As a slight digression I remember back in 'the old world' sitting at dinner with half a dozen CEO's of big international companies. All extremely successful men in their mid 50's. Ever curious I asked them what they wanted from the rest of their lives, lets face it they were at 'the top of the tree' still reasonably young, where did they see themselves going from here.

Mostly they were flummoxed! More of the same, charitable works. They turned the question on me, what did I want? I thought hard, FREEDOM. They scoffed! No such thing! You can never be free! What do you mean by that!

Well I was surprised but soon realized I had vocalized the one thing that we all seek but very few find. I think it frightened them! I am not sure that I have completely achieved my goal yet but I am getting there, working towards that carefree, laid back view of life where i can go with the flow and enjoy the moment. Sometimes I can feel it, a tangible sense of everything being in balance. Like when the sails are perfectly set and our boat makes a cheery chuckling noise as she dips through the waves. Like riding a horse that is right on the bit, a glorious floating sensation on top of a magnificent beast. Maybe I can't have that all the time but WHY NOT!

Sailing, cruising give me a lot of that freedom. No timetables, well except tides! No red tape. Well except customs and immigration! No limits. Well except my own fear!

Might take a while! But until then I revel in others adventures as well as my own and dream of whats yet to come as well as reveling in whats happening right now.

Thursday, 27 September 2007

Credit where its due...

Cruising is something I have wanted to do for a VERY long time . I remember reading Rosie Swale's book 'Rosie Darling' and being captivated by the adventurous and alternative lifestyle, that was back in 1973. I was just 17. My dreams were of wide oceans and free spirits. Not a lot of that to be found at a North London academic hothouse.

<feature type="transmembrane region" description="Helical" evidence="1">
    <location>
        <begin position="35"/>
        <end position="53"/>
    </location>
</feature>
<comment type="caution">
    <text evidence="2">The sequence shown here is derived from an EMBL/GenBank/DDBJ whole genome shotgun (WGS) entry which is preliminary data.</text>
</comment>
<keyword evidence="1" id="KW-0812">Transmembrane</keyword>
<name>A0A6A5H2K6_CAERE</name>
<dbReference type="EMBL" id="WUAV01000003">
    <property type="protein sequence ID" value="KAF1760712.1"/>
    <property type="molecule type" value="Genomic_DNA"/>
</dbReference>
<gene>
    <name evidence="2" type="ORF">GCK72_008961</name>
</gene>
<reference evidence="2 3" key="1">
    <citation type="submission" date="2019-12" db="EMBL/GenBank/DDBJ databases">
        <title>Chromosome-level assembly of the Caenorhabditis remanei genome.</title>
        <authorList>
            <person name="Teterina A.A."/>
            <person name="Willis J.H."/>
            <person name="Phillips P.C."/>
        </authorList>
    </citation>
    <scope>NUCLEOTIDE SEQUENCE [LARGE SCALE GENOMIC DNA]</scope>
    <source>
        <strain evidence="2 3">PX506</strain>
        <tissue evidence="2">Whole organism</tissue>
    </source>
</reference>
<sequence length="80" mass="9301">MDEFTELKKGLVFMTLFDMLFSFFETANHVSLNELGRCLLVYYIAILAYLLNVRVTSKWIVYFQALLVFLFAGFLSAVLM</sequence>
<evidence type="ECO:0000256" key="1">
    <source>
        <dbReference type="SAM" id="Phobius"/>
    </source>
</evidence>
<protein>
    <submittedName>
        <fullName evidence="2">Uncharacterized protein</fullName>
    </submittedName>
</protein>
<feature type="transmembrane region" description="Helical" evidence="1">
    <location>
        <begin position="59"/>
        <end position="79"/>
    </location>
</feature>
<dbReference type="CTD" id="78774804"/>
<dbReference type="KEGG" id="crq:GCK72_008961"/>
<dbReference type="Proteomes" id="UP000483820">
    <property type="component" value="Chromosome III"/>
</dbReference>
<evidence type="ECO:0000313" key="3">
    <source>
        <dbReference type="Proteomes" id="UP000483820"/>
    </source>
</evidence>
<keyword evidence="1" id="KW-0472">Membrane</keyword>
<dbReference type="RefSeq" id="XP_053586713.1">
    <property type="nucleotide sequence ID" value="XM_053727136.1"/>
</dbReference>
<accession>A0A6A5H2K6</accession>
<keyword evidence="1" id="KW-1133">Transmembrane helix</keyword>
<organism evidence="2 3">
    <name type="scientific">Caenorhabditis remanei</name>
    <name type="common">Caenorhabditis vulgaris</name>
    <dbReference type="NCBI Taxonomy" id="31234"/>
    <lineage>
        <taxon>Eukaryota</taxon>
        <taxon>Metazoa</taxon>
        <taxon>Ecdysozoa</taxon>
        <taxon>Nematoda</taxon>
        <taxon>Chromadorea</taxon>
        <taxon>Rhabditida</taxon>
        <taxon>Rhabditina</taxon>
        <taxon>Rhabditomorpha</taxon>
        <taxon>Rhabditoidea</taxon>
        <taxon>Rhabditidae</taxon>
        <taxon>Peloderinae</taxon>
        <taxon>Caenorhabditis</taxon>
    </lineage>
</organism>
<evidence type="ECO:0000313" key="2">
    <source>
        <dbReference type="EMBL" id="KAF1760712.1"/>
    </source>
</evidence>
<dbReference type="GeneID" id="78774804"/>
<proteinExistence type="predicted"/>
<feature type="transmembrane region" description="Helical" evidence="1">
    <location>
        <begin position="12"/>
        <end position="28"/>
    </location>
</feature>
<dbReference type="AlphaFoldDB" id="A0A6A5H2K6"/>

I don't think it was the sailing that appealed so much as the traveling and the lack of commitment to a 'regular' lifestyle. Anyway the dreams continued and mostly got swallowed up in the details of a very ordinary life. Maybe I just didn't want it that badly.

What I have done over the years is read avidly, always with my nose in a book, I started to gather information on my chosen subject. I believed that if I wanted something hard enough eventually I would get it, it usually works.....and it did this time too! Just took a little longer than I had expected!

So I'd like to pay homage to the writers and other dreamers who helped keep my thirst alive.
Lynne and Larry Pardey, one of the original bluewater writers. Their way of life certainly isn't for everyone,wooden boat, no engine(initially). For years I wondered how they lived so comfortably on a 24' boat, then I realised they are TINY PEOPLE! No wonder it worked.
Their books can be somewhat anal(!), but as I have sailed further and longer I recognize the sheer weight of experience that they bring to their writing and the just basic, sound commonsense that they use.

Hal and Margaret Roth, this couple remain my all time favourites, Hal does the writing, beautifully, and you can hear Margaret's voice hidden in the details. The elegant, intelligent descriptions of anchoring techniques in 'After 50,000 miles' and 'How to sail around the world' put so much into context for me personally.

Annie Hill, her book 'Voyaging on a small income' was a definitive moment for me, as for many other dreamers! It WAS possible to do all this without megabucks and look, here was somebody out there DOING IT! Hints and tips from food to furling and all written in her own particular style.
Just a couple of years ago we were alone in a beautiful anchorage in the San Blas Islands off the coast of Panama when in sailed a neat gaff rigged steel boat, it was Annie and Trevor her partner.....I was overcome with hero worship.

We got to know them and I don't think Annie realized what she did for me over the few days that we spent together. As she spoke of her fears and loves I understood that it was OKAY to be afraid of some things on the boat! The past year had been difficult for me thinking that I did not have the gungho attitude of say, the Smeetons.I was having a crisis of confidence in both myself and our boat. But as I nattered away with Annie I felt my confidence grow, it was alright, I was normal!!! Oh Annie you have no idea what a difference you have made to my life- bring it on!